Abel urges families to be more supportive of men dealing with mental health strugglesTuesday, November 23, 2021
BY SASHELL WILLIAMS
KINGSTON, Jamaica— Consultant psychiatrist and therapist Dr Wendel Abel says early intervention in a man's life is essential to influencing mental health outcomes.
As the country and the world celebrates November as Men's Mental Health Awareness Month, Dr Abel says there are three periods for critical intervention for men.
He said the first window begins at the time of conception and lasts until the end of age two, the second period is adolescence, and the third is early adulthood.
''In any society, we have to aggressively target these age groups to influence the outcomes of mental disorders,'' he noted.
Speaking in an interview with OBSERVER ONLINE, Abel also noted that, generally, young adulthood, which is anywhere between 18 and 21 years, is one of the most vulnerable periods in a person's life.
''Making the transition from teenage years to adulthood; when you're asked to function more independently and autonomously, that's when you're most vulnerable,'' Abel said.
''It's the period of life … when people are more likely to engage in behaviours such as drug use,'' he added, noting, however, that in Jamaica the average age for the onset of drug use is 13 years.
Research from the American Psychological Association revealed that while women are more likely to be diagnosed with anxiety or depression, men are more prone to substance abuse or antisocial personality disorders. According to Abel, this is because substance abuse is associated with habit-forming behaviour and risk-taking behaviour, and men, ''the way they are socialised are more likely to engage in these behaviours.''
''Anti-social personality disorder involves behaviours such as conning people, breaking social rules and norms, and men are more likely to engage in such behaviours,'' he explained.
''Whereas anxiety and depression are disorders associated with chemical imbalances, and especially with depression, chemical imbalances can be associated with hormonal changes in the body. You find that women during their period, during pregnancy, after the birth of a child, because of the hormonal changes, are at greater risk of developing conditions such as depression,'' he added.
The consultant psychiatrist also noted that cannabis can also exacerbate mental health disorders in men.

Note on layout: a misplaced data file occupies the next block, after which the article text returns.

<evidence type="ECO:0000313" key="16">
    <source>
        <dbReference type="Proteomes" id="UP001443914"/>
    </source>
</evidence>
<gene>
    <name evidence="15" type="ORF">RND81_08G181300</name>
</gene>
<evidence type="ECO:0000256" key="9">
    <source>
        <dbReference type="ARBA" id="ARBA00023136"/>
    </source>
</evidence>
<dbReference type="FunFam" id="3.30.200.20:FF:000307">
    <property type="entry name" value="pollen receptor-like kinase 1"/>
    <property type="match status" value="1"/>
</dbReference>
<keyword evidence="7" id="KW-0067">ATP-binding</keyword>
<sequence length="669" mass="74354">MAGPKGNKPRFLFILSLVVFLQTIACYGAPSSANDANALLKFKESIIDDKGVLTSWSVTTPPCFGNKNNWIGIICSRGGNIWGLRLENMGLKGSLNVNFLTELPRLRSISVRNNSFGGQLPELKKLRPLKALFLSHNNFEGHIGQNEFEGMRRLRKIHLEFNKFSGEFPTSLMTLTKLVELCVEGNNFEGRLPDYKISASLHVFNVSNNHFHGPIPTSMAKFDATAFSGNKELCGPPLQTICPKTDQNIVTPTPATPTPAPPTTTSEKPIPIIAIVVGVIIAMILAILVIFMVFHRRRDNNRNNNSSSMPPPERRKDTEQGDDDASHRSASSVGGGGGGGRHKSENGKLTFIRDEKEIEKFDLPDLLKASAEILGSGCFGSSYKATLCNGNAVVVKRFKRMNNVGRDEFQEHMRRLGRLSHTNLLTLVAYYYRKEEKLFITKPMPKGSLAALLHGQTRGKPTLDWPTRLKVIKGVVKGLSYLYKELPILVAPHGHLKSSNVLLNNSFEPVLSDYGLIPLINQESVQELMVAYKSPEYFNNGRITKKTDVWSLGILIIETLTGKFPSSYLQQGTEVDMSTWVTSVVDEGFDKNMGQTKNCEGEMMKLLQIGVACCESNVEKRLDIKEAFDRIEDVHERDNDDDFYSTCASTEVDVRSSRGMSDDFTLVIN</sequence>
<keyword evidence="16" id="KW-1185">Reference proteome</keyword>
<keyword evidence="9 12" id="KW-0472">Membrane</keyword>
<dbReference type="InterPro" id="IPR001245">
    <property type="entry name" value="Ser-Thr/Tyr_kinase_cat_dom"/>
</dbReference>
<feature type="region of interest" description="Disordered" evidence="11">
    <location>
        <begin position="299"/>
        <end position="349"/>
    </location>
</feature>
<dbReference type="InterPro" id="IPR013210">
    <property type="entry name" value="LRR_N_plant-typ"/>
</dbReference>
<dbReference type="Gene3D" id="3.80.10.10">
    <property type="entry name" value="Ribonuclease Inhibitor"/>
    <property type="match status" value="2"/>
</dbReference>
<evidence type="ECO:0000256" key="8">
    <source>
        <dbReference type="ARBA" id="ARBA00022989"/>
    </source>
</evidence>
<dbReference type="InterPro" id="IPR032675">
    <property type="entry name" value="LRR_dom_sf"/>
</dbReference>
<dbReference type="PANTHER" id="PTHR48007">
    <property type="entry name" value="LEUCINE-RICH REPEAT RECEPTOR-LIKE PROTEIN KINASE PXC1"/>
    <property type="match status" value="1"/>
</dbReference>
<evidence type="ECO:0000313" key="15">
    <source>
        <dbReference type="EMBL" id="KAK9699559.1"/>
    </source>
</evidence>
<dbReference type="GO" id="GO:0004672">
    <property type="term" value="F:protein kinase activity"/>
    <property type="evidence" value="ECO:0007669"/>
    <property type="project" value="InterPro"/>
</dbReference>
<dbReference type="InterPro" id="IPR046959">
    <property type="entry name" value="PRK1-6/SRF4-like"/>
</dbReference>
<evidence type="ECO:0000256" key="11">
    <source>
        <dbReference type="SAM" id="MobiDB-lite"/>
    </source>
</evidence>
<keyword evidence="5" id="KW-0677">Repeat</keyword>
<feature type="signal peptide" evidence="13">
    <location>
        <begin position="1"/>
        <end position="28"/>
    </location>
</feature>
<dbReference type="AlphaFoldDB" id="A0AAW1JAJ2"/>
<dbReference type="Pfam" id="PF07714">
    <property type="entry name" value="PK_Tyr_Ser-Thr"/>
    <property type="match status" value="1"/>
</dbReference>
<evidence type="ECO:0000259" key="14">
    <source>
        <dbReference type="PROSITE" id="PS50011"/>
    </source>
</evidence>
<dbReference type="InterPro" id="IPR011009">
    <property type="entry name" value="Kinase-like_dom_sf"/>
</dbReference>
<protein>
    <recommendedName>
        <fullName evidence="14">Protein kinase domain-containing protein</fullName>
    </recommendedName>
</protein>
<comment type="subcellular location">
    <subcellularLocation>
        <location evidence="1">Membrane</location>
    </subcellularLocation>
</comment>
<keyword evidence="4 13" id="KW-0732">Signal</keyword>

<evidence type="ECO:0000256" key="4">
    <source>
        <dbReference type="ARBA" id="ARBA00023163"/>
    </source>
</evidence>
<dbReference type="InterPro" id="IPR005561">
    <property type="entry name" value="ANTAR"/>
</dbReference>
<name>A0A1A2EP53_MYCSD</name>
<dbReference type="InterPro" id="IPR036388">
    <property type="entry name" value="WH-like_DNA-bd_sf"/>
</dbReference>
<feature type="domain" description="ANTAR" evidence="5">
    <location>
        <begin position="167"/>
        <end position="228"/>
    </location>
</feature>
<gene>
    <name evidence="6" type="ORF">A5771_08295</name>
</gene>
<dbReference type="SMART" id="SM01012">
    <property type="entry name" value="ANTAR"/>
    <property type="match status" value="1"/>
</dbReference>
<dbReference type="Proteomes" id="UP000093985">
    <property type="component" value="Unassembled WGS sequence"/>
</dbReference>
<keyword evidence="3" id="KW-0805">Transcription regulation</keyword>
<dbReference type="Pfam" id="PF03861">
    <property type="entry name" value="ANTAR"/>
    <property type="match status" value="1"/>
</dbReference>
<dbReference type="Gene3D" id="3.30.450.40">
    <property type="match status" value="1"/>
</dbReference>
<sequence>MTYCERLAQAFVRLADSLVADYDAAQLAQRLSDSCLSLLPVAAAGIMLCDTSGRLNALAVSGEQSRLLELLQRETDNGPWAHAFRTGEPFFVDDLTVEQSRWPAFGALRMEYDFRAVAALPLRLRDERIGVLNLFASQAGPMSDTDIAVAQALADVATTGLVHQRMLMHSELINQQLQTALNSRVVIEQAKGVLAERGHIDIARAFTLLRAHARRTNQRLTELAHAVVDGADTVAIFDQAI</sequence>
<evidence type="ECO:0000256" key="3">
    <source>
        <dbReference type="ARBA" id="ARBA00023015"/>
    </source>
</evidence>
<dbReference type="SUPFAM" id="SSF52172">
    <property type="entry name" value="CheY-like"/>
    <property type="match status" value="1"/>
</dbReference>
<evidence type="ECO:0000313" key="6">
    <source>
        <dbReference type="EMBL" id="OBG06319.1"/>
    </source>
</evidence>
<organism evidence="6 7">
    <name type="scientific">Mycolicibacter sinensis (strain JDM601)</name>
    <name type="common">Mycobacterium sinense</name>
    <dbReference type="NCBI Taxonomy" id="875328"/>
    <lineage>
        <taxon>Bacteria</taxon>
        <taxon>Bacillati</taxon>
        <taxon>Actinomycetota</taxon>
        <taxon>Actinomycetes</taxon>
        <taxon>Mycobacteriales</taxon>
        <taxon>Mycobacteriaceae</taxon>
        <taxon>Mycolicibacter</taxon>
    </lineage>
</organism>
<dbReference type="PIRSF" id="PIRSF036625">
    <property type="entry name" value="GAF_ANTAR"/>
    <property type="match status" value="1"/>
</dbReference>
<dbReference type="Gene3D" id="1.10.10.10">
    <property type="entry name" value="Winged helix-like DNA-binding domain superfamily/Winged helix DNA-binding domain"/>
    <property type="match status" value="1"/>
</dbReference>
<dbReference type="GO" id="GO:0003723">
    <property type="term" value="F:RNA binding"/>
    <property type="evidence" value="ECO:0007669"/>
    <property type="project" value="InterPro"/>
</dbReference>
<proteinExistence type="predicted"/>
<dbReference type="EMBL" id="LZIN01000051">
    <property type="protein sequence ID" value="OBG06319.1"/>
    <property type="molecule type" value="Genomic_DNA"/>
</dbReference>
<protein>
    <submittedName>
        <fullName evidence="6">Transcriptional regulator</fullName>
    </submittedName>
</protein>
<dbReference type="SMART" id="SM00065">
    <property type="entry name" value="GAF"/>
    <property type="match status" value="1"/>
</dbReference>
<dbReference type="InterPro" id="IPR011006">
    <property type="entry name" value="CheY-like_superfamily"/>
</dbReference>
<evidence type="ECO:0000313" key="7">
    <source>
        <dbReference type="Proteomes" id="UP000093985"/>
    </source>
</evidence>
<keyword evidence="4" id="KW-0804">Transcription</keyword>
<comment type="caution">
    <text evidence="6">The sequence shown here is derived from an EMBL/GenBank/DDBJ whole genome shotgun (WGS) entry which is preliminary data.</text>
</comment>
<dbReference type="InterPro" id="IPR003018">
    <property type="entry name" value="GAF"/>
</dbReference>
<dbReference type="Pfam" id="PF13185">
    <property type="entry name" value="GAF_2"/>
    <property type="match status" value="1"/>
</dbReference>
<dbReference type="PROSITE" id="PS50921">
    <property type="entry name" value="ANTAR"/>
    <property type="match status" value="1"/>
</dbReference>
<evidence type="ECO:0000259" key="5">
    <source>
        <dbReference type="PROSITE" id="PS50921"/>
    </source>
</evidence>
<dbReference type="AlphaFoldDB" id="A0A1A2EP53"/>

''More men than women, by far, use cannabis and we do know that cannabis use can exacerbate mental health issues,'' he said.
Abel emphasised that while cannabis use does not cause mental health disorders by itself, it will make disorders worse in predisposed people, such as those who have a family history.
''So, if you have a pre-existing mental disorder and you use cannabis, especially psychotic disorder and bipolar disorder, it will exacerbate the illness,'' he explained.
'So, patients present with more severe symptoms, they have more frequent hospitalisations and when they are hospitalised they remain in hospital for longer,'' he added.
Abel also noted that more males are admitted to psychiatric wards and hospitals in Jamaica than women and are more likely to be abandoned.
''For many reasons, maybe their presentation is more aggressive and they end up having poorer interpersonal relationships with family members. But also generally, society and families are more protective of women so they are less likely to abandon a female relative,'' he explained.
He encouraged families to be observant and supportive to help men deal with their mental health struggles.
''Recognise changes in behaviour that could signal mental health struggles and become more supportive and encourage them to seek treatment early, that's the best the family can do,'' he told OBSERVER ONLINE.
The veteran therapist acknowledged that Jamaica has come a far in addressing mental health.
''We have made significant strides, in mental health and we continue to make significant investments in mental health awareness, although it may not be enough we do make significant investments,'' he said.
''Over the years we've mounted several intervention programmes and public awareness campaigns to help to deal with stigma and in the area of drug abuse, significant investment has been made by the national council on drug abuse, with various programmes,'' he added.
However, Abel said that there is still some stigma and discrimination that surrounds the topic.
''The biggest misconception is that mental health disorders are not due to natural causes; mental disorders are not treatable; and that in terms of treatment, especially with medication, people get addicted to medication,'' he revealed.
He noted that these misconceptions often lead to people, especially men, not seeking help for their struggle.
''The health-seeking behaviour for men is far less than it is for women. And because of that when men do get sick, they seek treatment later and they are put on treatment they are less likely to adhere, and tend to have poorer outcomes,'' he said.